By Gloria Whelan HarperCollins 192 pp., $15.95
A book that wins the National Book Award garners high expectations, which is problematic for the recent young-adult winner, "Homeless Bird." Gloria Whelan's novel of a doomed but resourceful young Indian woman lacks richness and originality, but the story is emotionally compelling.
At 13, Koly faces a big change: She will marry a boy she has never met and go to live with his family. Koly stitches a dowry quilt, capturing images of her mother in a green sari, father on his bicycle, brothers playing soccer, the tamarind tree, the cow, and the courtyard well. This quilt, a photograph, and her mother's silver earrings will be her only possessions and the only reminders of the home and family she may never see again.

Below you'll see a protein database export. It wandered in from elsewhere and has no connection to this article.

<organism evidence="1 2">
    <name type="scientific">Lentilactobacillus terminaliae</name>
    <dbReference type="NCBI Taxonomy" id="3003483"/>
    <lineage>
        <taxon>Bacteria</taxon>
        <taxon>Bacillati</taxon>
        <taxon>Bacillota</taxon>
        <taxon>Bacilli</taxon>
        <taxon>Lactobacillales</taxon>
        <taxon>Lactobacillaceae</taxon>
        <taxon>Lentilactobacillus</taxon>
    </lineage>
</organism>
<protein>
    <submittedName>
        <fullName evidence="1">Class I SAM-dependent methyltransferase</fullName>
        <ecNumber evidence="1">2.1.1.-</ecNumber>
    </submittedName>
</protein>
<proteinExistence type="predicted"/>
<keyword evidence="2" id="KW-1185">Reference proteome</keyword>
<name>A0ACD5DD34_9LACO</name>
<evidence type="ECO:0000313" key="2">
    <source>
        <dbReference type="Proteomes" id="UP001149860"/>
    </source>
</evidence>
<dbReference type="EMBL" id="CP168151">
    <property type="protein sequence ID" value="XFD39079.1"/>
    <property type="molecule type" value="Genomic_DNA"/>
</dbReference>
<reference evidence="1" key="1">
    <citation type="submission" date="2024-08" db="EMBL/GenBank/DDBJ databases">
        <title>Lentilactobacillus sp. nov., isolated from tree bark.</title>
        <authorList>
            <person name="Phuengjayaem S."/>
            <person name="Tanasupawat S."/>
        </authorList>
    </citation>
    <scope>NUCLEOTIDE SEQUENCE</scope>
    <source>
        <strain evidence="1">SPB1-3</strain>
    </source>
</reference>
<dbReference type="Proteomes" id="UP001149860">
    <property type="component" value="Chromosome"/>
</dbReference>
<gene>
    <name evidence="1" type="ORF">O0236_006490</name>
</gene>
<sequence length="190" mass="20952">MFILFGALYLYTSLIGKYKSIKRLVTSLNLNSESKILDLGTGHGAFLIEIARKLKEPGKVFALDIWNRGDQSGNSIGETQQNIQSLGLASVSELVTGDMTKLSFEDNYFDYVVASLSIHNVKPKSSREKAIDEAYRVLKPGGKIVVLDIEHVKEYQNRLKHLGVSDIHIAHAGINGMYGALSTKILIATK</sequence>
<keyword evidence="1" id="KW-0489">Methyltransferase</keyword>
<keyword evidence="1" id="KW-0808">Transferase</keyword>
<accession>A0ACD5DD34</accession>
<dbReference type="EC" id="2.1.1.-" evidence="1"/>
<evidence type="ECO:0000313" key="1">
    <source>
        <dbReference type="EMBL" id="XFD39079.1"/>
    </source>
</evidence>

The only blessings she finds in her new marriage are a new sister to confide in, a large rat she tames, and a father-in-law who teaches her to read.
It's hard to imagine that someone could be as cruel as Sass, her new mother-in-law, or that her lot in life could get much worse. But when her sickly young husband dies, Sass abandons Koly in a city teeming with widows, and Koly becomes the homeless bird of her favorite poem.
In a happily-ever-after ending, Koly manages to piece together a life that defies the hopeless aspects of her culture's traditions. But if Whelan had included more authentic details about modern-day India, readers would have gained more than a stereotypical look at a young Indian girl's life. The view here seems more influenced by National Geographic than real contact with the country.
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